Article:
I have a hard time making and keeping friends. I often feel that I’m not a very good friend. Checking in with friends, making and keeping plans, and sometimes even answering my phone is a challenge. Usually if they don’t make the first move, I never will.
I haven’t had very many relationships. I was with my now ex-husband for 17 years, and as my anxiety worsened, he became more and more frustrated. He didn’t understand, and I didn’t know how to make him understand. Fortunately, I have met someone who understands me much better, although there are still moments when my anxiety kicks in, and he has trouble understanding why it makes me feel the way I do.
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This is the hardest to deal with sometimes, because while some of my family members suffer with anxiety as well, everyone has different triggers. When your triggers are very different, or your anxiety levels are different, there can be times of misunderstanding. And of course, your family can be hardest on you. I think the worst thing some of my family members tell me is, “Stop thinking about it so much, and just do it.” Well that sounds all good and fine, and I wish it were that easy. It’s not.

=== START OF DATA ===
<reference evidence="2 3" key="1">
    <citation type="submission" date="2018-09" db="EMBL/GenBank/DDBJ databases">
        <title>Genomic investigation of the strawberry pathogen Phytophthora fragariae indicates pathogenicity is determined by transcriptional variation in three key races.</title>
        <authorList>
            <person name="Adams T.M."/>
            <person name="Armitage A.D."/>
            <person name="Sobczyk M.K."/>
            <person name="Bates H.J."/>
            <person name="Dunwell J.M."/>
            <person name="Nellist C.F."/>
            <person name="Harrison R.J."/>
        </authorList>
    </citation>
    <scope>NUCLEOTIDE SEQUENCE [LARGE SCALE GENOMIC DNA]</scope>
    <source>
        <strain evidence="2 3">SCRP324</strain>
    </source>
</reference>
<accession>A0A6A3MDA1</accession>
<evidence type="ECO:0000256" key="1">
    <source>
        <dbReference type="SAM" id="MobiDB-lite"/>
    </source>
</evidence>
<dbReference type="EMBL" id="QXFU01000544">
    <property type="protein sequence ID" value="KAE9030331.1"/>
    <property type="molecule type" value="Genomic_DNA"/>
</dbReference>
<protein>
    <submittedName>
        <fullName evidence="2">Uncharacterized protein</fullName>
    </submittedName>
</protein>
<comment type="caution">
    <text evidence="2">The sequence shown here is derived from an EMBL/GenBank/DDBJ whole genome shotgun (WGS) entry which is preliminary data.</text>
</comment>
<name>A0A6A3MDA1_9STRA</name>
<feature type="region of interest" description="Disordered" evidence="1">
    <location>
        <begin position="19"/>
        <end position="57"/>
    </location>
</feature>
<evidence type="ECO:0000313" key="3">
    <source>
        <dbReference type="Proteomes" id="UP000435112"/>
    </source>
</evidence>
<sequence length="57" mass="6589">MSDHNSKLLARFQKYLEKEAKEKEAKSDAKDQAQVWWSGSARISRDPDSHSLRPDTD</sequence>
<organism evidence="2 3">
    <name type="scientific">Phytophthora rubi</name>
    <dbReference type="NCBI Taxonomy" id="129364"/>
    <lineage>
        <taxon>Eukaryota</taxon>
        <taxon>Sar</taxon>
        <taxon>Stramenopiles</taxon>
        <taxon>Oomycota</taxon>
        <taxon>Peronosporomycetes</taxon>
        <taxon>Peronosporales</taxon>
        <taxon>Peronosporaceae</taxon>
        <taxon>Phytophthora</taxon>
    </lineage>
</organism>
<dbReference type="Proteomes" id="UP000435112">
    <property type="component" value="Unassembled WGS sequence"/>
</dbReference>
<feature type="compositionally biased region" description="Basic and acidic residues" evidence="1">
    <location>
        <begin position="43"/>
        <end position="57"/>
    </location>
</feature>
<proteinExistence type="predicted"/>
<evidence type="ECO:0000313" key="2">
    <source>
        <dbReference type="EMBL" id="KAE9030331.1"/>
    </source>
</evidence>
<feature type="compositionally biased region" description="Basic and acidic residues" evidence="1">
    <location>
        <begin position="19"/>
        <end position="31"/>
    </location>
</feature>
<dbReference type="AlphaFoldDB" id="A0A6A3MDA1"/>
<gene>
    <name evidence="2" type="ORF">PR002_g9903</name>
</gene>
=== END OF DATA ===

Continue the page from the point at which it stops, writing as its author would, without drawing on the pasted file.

I’m always questioning myself, doubting myself. This prevents me from doing a lot, especially trying new things. The only thing I’m usually confident about is that I’m probably going to fail.
I’m not sure how many realize this, but anxiety and depression often go hand in hand. Anxiety triggers depression for obvious reasons - when something is so powerful that it almost prevents you from living, that’s pretty depressing. Anxiety can be very isolating and lonely.
I have been through so many jobs in my lifetime, I’ve lost count. I’m not good at working any type of regular schedule. When I have to be somewhere at a certain time, and cannot leave until a certain time, I feel really stuck. Which leads to feeling claustrophobic. Which leads to me eventually not coming back to work. I can do it for awhile, but it always ends up being just too much.